Yes, this discussion is moot.  Both the film camera and the digital still camera will be all but dead for all but photographers (pros and hobbiest) in Japan within 4 years and in America within 8 years.  Come back to this page on 2011-06-24 and we’ll see who’s right.

  • Django
    the things you own end up owning you

    Life is like a rerun of Mr. Belvedere – youNEVER know what you’re gonna get:

    We survived without those features for YEARS and can survive without them. Again, they are needless and re-enforce dependence on technology that is gratuitous, costly and unneccessary. convenience is not always “convenient, when it creates a ependence on things. I reference the insane lack of public phones in tawian post-cell phone boom as anexample. South Korea was getting that way too. Practical, common-sene utilities that are NOT obsolete end up being phased out by such (sometimes) euphamistic (sometimes not) muscling. There is no such thing as a “free market” when it comes to the consumer. capitalism is not a sign of freedom and technology is not the sole sign of convenience.

    People think cell phones make life easier, but do they? Not really. people get shiftless, lazy and dependent on such toys. Why is it important to have things that trim some suppose time off here and there when there may not be a need to be in a hurry anyway? Whatever happened to timing trains on yoruown and asking other people.

    Technology can be a liberator or an enslaver. It’s clear that with folks like NTT/DOCOMO and Microsoft it’s the latter, not the former.

     

    New Jack City:

    Have you ever known any addicts, Gregg?

    Your defences read as though you are in denial and what you construe as a convenience is in fact an addiction. Could yo ureally live without the toy? I have, can, and soon will. Why? Because I actually DON’T NEED IT. If somone can’t be fucked to leave me a message at home or wait for ansers or a response, or can’t handle using a pubic phone then it’s little different than withdrawl. Being happy with that addiction is fine, but don’t shove it on the rest – which the tech companies and their marketing are doing, and you have bought into it so much that your rabid enthusiasm is similar to a Moonie/Cutlist type.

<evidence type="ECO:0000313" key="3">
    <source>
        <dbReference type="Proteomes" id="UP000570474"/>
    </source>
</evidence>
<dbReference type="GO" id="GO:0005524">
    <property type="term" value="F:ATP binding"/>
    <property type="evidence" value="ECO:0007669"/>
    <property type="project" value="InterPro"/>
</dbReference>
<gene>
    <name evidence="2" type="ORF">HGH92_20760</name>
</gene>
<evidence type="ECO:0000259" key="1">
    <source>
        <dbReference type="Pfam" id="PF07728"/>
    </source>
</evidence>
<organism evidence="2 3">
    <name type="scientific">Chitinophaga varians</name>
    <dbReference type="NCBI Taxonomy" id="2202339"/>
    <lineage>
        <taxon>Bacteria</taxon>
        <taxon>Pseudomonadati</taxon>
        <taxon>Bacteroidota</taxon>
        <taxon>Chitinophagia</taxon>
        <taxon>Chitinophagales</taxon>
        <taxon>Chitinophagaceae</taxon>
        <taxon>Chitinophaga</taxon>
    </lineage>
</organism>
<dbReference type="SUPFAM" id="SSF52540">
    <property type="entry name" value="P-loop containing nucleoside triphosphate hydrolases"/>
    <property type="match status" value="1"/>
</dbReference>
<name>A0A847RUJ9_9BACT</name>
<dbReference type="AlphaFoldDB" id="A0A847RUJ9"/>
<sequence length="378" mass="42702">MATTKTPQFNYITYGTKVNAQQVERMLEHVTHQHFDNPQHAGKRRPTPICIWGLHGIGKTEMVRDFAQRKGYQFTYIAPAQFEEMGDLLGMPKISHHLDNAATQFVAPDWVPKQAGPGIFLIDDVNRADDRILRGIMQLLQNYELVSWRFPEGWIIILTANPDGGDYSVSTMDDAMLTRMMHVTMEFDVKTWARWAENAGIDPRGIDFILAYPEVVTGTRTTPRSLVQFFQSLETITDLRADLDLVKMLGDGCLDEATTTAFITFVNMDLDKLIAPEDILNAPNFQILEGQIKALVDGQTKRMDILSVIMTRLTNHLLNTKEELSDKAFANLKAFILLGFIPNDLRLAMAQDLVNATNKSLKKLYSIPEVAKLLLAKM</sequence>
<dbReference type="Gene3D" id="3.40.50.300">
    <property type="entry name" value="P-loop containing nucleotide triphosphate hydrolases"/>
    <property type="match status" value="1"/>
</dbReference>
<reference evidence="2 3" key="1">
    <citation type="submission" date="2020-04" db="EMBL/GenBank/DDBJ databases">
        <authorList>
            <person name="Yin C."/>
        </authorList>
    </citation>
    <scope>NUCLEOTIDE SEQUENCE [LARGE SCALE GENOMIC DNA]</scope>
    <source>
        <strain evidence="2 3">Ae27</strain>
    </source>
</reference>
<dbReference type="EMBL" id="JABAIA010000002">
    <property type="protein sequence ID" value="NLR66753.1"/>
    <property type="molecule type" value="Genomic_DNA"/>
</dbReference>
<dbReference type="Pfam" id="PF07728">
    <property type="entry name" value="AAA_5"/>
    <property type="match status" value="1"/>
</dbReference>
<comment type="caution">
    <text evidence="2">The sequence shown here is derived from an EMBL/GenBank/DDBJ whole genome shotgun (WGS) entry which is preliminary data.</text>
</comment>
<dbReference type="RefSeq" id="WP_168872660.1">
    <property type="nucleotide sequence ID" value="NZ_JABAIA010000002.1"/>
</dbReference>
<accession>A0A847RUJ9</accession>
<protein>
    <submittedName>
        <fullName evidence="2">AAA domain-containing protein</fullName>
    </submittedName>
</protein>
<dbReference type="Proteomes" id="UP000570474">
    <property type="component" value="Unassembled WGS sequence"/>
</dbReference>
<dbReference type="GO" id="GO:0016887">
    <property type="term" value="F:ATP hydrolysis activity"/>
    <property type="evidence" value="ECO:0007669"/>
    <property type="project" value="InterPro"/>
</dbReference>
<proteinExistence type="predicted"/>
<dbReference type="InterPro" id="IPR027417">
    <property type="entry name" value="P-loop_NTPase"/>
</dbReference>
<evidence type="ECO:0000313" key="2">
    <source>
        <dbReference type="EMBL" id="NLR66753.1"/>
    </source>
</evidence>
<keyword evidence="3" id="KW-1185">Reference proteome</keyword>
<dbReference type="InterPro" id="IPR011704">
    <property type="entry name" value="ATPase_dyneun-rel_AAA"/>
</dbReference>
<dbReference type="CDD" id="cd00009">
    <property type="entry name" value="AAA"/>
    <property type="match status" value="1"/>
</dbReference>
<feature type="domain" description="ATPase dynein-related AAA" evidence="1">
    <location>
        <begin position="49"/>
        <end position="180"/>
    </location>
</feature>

When there’s no more room in hell, the dead WILL walk the earth:

    The cameras, videogames, ringtones are simply the dealers giving the public a little taste of a suposedly greater high – which is great but then becomes the need and then the norm. It consumes. the people it consumes get up and consume others with their miracle stories. The people they consumed get up and consume.

    We’re talking zombiedom. Night of the NTT Dead, companero.

    If all of those added features supposedly make life ‘better” why are so many Japanese offing themelves and statistically – I’d bet those countries behind on the tech ladder – have lower suicide rates. The connection is small, and I am looking to find morefinite details, but something is there. It’s not the sole cause but it adds up to the drastic conclusion.